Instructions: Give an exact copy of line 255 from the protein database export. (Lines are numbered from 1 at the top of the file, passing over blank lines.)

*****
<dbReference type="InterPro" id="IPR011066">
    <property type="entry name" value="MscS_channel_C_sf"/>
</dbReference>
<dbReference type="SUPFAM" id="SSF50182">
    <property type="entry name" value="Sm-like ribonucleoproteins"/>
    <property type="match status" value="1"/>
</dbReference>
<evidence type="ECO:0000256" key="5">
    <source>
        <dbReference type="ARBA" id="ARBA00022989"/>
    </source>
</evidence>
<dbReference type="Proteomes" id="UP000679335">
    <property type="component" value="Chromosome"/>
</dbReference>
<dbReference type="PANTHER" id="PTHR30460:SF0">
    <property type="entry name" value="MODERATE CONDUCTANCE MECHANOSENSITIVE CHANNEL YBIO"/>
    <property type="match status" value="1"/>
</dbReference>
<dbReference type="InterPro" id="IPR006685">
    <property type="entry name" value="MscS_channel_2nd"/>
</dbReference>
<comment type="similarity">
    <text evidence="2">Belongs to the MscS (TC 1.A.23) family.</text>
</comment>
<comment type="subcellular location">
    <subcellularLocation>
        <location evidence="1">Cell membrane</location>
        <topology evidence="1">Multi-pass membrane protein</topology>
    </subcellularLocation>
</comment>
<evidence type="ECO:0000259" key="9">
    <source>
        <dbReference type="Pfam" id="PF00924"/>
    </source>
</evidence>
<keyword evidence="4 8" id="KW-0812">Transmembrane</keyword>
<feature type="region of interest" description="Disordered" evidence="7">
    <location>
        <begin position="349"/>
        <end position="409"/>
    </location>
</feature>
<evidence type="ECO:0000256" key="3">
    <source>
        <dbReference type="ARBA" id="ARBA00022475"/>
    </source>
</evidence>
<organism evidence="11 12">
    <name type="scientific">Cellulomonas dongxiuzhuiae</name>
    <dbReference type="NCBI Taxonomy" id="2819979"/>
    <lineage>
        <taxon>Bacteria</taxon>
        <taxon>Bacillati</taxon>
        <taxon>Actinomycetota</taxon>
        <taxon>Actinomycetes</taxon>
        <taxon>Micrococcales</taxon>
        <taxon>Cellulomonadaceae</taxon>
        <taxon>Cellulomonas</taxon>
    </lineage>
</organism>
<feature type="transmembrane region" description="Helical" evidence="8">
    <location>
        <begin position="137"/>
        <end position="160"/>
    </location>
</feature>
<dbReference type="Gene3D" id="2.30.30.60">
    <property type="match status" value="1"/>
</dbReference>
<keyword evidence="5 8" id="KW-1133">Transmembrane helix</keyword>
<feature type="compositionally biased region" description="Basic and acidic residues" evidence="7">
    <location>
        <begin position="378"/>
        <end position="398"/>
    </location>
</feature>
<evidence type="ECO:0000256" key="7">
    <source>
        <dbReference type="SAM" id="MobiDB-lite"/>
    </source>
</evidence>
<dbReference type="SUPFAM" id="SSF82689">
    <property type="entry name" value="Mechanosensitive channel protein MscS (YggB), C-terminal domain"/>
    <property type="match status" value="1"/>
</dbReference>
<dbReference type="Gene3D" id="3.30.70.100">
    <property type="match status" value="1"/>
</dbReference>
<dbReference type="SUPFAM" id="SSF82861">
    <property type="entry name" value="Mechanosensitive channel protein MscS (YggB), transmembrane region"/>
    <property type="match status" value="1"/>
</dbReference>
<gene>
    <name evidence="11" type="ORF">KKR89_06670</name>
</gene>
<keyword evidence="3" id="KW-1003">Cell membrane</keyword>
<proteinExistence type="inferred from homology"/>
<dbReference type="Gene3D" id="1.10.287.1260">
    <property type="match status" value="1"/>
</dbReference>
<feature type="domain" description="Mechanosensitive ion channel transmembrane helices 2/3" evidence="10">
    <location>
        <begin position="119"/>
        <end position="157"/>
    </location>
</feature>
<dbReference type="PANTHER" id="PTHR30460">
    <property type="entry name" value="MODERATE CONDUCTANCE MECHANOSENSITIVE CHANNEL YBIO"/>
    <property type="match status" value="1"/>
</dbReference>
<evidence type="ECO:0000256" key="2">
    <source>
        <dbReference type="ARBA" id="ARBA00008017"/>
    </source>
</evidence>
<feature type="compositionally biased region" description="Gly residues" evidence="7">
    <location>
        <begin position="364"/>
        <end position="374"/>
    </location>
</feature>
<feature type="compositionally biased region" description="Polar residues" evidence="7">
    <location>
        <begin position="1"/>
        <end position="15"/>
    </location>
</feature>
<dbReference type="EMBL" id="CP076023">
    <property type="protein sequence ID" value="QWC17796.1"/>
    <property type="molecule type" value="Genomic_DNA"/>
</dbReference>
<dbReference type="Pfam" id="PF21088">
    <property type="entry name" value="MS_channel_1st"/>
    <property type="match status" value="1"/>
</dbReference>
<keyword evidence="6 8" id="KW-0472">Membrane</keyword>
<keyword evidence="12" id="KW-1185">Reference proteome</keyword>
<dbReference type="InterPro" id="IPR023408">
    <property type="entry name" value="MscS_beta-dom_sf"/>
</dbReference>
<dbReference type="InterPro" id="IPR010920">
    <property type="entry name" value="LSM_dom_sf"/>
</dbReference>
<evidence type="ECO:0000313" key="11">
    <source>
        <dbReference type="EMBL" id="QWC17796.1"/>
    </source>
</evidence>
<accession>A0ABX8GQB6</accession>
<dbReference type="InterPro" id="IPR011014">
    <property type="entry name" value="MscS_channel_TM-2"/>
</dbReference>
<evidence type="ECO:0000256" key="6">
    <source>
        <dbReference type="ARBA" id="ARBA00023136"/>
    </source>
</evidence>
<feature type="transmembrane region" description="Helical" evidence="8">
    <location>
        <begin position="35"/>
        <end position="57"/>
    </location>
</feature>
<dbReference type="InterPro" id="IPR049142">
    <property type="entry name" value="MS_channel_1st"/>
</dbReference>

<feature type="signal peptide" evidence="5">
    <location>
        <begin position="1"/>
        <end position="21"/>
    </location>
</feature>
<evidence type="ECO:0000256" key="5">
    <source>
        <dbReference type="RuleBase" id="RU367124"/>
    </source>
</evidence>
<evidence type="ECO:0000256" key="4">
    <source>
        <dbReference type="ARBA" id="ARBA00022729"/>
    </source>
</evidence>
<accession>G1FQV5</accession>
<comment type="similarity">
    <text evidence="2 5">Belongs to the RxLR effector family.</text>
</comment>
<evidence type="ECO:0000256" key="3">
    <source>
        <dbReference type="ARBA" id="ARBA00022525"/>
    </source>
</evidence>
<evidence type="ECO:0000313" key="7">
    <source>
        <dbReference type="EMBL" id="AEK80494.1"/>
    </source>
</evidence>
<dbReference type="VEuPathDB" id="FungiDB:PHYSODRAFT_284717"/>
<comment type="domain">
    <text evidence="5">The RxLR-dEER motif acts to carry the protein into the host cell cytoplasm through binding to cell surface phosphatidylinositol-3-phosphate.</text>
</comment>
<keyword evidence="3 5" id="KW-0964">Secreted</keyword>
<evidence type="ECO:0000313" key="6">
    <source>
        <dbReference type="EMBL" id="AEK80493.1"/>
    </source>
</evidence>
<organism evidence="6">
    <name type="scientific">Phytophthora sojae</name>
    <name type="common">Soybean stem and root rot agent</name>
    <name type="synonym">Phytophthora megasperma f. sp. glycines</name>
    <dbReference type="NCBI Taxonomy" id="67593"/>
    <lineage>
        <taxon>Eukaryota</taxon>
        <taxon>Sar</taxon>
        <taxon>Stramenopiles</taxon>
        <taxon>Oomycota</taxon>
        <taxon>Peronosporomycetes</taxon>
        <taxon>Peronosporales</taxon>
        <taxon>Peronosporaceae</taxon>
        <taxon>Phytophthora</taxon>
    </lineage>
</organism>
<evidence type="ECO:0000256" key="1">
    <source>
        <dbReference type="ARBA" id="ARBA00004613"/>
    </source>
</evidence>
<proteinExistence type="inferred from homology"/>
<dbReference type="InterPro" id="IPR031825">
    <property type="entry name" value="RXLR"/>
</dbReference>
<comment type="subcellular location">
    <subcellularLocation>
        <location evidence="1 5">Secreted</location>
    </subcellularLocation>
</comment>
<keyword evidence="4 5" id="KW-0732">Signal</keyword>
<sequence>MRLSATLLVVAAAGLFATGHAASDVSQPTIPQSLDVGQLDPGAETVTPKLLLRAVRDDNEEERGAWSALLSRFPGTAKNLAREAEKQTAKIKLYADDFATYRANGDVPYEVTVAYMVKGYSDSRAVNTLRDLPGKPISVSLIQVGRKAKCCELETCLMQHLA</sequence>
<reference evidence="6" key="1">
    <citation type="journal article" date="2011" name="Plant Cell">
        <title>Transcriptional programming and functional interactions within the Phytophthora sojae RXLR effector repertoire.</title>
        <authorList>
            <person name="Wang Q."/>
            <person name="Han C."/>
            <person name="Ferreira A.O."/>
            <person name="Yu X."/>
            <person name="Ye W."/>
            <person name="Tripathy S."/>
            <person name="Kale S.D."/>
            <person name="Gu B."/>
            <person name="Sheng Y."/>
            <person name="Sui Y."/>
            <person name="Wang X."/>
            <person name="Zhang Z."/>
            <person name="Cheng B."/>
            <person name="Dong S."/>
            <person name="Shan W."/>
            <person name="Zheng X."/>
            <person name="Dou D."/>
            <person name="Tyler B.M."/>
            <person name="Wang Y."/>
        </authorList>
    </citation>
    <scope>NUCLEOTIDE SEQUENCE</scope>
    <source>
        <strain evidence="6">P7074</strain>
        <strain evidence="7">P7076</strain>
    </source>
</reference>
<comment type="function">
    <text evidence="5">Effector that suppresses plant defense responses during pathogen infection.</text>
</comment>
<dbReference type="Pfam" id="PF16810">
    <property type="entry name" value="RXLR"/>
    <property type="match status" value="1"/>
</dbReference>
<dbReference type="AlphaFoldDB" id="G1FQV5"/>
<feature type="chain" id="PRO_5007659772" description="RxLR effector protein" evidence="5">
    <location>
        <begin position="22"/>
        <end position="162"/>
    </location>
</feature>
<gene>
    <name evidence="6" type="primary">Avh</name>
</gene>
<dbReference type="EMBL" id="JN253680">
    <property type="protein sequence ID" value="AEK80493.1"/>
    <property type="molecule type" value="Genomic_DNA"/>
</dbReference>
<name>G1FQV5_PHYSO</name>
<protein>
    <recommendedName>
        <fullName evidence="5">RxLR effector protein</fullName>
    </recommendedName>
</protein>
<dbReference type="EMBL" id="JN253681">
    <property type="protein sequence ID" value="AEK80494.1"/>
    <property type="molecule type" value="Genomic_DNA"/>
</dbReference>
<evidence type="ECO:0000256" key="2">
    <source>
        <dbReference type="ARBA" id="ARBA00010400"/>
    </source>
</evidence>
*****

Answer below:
            <person name="Zhang Z."/>